The state of UK high streets has become shorthand for economic decline and the need to “level up”. And as small businesses face staggering rises in energy costs and households struggle with a cost-of-living crisis, this is likely to continue.
The “death of the high street” has become a well-worn political and economic trope. Government interventions have ranged from the Portas Review in 2011 to new powers in the Levelling Up and Regeneration Bill to repurpose vacant shops. Most recently, Rishi Sunak made reducing numbers of empty shops part of his pitch for the Conservative Party leadership.
My latest research suggests that businesses owned and led by community organisations and trading for social and commercial purposes could breathe new life into moribund town centres. They could stabilise declining high streets by bringing buildings back into use and providing activities that attract a wider range of customers.
But this research makes clear that we should not expect a quick fix. Community-led organisations need support in accessing buildings at a fair price so they can renovate them for new uses. This can be challenging when assets are held by absent landlords who are happy to hold out for an upturn in the commercial property market.
Achievable goals for making a difference
My study, commissioned by the Lottery-funded organisation Power to Change which supports community-led businesses, identifies three ways in which social purpose businesses can begin to make a long-term difference on high streets.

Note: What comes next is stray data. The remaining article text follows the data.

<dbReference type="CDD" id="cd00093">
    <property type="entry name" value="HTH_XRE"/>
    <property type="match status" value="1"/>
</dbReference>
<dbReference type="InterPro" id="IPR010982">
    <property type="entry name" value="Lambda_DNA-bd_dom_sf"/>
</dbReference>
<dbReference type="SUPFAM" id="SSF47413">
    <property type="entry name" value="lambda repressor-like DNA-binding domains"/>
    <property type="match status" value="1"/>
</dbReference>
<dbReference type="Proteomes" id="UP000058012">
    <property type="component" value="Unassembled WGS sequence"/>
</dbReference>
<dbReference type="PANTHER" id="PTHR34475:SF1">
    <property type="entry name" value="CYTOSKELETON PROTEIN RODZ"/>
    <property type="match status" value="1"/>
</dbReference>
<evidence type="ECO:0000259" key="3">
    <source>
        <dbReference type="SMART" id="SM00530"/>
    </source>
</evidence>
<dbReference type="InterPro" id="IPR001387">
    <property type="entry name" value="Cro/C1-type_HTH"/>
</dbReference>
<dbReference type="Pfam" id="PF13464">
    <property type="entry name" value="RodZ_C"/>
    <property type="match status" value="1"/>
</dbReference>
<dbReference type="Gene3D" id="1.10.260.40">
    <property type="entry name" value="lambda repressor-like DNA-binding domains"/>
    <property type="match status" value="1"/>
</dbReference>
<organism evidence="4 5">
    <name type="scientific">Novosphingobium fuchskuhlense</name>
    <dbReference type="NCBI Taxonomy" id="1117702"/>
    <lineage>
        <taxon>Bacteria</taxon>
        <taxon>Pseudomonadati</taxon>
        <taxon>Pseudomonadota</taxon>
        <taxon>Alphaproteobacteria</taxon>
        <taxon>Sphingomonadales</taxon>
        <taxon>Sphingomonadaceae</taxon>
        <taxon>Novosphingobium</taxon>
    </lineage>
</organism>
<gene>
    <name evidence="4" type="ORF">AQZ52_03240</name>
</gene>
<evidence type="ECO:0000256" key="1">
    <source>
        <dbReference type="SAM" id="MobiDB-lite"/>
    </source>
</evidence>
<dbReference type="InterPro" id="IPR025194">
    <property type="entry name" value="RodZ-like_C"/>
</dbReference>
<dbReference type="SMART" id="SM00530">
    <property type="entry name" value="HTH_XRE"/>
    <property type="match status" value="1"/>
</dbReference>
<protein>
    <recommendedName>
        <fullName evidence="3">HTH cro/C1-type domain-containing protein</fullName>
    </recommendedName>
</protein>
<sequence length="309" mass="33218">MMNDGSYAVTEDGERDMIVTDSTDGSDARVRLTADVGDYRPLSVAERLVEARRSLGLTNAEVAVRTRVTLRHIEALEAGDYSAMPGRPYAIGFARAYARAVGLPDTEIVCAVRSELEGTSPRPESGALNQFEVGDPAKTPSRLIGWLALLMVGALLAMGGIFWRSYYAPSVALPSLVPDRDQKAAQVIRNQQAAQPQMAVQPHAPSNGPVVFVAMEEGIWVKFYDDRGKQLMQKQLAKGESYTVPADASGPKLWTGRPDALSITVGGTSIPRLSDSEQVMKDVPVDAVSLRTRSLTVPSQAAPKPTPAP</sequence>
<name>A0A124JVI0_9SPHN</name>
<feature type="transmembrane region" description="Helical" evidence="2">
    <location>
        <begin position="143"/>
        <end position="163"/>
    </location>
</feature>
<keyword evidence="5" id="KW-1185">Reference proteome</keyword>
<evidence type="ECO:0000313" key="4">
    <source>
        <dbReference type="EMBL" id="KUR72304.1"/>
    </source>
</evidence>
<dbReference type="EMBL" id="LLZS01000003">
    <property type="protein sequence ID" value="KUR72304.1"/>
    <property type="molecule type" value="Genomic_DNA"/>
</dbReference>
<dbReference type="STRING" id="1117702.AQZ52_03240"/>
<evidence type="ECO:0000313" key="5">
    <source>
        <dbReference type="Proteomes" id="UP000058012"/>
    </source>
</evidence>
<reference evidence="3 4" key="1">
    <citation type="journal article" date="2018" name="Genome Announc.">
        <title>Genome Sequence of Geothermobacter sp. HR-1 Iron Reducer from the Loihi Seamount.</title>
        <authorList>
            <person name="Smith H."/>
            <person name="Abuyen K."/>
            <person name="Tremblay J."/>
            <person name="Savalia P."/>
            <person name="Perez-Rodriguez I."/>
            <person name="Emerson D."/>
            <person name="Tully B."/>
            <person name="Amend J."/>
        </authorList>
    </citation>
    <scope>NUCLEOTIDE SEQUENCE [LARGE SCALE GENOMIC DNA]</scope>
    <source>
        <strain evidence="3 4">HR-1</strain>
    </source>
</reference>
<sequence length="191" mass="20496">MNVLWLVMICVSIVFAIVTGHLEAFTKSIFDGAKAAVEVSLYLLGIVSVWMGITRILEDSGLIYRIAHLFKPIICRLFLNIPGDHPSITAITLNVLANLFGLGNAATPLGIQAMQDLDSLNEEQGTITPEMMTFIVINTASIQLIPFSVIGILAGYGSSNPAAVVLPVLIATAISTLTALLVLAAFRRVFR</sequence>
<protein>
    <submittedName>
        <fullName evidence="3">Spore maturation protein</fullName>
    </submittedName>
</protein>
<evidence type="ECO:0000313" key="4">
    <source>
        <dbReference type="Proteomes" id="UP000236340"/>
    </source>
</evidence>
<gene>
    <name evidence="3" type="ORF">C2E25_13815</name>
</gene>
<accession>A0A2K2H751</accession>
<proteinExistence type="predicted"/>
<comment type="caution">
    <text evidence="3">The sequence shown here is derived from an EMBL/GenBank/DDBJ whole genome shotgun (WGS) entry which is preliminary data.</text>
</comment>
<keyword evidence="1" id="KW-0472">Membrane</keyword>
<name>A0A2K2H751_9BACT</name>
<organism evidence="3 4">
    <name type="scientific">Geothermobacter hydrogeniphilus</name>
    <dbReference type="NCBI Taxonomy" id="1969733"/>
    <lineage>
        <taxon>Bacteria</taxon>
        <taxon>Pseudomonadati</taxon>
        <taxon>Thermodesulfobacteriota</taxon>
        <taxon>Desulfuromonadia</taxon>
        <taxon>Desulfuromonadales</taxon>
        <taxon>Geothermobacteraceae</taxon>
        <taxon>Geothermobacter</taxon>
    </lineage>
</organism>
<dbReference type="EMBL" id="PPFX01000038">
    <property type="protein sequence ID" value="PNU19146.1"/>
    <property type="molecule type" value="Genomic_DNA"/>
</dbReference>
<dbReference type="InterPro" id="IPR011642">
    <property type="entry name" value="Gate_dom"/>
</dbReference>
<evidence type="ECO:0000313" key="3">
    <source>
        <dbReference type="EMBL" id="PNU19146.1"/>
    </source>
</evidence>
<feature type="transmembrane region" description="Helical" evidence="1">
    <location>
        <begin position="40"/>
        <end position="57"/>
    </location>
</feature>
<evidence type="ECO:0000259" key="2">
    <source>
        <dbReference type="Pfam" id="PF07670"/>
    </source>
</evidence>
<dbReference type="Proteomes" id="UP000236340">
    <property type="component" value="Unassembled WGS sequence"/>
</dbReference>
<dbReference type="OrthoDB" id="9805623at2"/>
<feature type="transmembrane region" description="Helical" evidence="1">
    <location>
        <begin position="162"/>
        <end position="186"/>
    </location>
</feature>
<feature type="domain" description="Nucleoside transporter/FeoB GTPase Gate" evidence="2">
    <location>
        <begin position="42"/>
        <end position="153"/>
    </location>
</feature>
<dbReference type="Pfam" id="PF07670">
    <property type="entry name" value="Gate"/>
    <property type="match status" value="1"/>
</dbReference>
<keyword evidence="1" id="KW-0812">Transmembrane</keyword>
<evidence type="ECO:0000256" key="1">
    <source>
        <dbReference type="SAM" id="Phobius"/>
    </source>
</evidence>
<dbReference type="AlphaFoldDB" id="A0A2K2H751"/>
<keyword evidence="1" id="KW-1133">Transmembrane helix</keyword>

First, they can occupy a niche in time, leasing and re-using buildings on a “meanwhile” basis during a downturn in the market. The Meanwhile in Oxfordshire initiative, for example, is a programme run by Makespace Oxford to let out up to 30 vacant units across the county to community-based enterprises.
Second, they can occupy a niche in space, bringing landmark buildings back into use to create a new sense of vitality and identity – as has happened in Hebden Bridge, west Yorkshire, where the former town hall is now a hub for small businesses.
Third, they can create a niche in the market, bringing new activities into high streets to replace retail uses that are becoming obsolete because of changing tastes and the digitisation of shopping.
Examples include Future Yard, a music venue and learning space in Argyle Street, Birkenhead, and Hastings Commons, where community-based organisations have bought up a cluster of buildings in the East Sussex town’s historic Trinity Triangle and are repurposing them with a mix of arts, business, housing and community venues.
Overall, community-based organisations can assist a process of rethinking what creates value in a town centre. Instead of measuring value – as commercial property agents do – by the number of transactions and price per square metre achieved, value can be considered in terms of local businesses supported, jobs created, and the amount of time that members of the public spend there.